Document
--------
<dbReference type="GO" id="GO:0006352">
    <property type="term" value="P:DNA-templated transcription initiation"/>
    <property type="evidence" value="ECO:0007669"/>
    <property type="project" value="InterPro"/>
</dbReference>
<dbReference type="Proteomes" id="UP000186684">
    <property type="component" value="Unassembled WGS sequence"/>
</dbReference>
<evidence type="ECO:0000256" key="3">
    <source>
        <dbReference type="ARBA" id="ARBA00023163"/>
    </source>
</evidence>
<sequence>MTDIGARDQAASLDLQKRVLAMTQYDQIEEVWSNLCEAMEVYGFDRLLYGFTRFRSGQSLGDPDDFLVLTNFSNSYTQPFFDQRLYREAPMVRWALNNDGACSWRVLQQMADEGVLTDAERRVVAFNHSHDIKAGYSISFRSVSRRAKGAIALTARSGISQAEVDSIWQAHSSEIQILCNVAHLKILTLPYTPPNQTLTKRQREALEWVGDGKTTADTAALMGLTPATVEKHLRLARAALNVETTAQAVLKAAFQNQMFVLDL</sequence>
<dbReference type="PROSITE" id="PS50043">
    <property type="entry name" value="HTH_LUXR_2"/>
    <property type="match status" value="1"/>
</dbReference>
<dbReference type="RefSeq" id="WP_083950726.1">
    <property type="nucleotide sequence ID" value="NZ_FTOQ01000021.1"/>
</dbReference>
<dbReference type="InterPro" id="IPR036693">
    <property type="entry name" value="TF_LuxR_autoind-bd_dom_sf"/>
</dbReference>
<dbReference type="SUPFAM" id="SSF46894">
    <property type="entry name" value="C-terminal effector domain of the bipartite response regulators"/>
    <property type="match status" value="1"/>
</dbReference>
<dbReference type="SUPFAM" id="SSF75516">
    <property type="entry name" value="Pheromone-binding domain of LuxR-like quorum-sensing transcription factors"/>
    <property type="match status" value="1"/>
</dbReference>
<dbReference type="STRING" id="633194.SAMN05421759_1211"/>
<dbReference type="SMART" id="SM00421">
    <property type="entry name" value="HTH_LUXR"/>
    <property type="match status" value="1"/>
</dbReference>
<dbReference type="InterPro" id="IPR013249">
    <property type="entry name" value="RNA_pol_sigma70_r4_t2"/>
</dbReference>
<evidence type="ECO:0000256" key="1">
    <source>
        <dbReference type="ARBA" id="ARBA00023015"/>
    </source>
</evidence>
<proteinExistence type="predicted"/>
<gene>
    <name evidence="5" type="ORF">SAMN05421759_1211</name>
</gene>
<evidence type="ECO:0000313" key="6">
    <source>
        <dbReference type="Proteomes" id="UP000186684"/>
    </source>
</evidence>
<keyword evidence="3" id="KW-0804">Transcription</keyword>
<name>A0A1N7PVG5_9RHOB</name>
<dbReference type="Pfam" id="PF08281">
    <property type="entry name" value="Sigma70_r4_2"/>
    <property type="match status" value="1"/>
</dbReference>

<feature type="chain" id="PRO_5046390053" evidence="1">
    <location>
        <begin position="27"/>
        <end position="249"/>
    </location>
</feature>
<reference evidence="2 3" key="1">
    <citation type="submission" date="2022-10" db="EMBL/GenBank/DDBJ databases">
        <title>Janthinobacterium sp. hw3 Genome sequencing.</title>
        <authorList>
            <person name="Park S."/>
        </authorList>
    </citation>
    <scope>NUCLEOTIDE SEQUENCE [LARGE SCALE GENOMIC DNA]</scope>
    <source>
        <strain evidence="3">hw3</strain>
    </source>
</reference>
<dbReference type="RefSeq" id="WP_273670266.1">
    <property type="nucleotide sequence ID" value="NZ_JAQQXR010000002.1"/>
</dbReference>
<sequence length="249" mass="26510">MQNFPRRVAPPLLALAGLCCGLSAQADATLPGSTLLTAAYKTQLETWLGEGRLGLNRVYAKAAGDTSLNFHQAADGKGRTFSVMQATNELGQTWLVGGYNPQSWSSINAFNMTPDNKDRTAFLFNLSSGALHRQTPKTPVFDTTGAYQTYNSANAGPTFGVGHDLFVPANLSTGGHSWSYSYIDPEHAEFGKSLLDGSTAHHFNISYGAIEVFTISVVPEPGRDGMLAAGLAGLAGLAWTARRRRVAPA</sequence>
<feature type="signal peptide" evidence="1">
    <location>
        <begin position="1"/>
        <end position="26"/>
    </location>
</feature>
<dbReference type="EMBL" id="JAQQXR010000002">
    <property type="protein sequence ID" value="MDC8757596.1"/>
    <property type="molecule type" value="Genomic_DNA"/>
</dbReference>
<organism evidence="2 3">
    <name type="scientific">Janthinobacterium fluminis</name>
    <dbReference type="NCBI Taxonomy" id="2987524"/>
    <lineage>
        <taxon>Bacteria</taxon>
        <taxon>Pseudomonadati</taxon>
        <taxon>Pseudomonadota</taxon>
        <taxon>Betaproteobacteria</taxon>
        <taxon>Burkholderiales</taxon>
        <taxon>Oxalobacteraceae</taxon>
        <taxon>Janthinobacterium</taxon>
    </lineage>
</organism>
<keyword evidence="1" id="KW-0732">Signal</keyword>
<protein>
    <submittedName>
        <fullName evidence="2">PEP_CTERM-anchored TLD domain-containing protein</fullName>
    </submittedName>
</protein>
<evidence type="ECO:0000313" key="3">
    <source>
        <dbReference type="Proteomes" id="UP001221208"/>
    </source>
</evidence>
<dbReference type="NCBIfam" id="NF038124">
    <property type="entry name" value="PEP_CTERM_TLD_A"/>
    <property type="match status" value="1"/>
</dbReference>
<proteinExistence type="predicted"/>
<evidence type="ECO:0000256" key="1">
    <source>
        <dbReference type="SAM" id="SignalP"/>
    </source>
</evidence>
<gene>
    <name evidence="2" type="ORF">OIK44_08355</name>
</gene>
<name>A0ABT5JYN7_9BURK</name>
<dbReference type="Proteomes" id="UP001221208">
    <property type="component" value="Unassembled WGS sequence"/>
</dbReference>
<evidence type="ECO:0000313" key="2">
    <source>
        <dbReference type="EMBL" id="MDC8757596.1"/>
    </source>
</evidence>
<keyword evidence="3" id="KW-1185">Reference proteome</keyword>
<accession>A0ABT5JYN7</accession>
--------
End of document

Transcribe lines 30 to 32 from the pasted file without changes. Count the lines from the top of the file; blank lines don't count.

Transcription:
    <property type="entry name" value="Pheromone-binding domain of LuxR-like quorum-sensing transcription factors"/>
    <property type="match status" value="1"/>
</dbReference>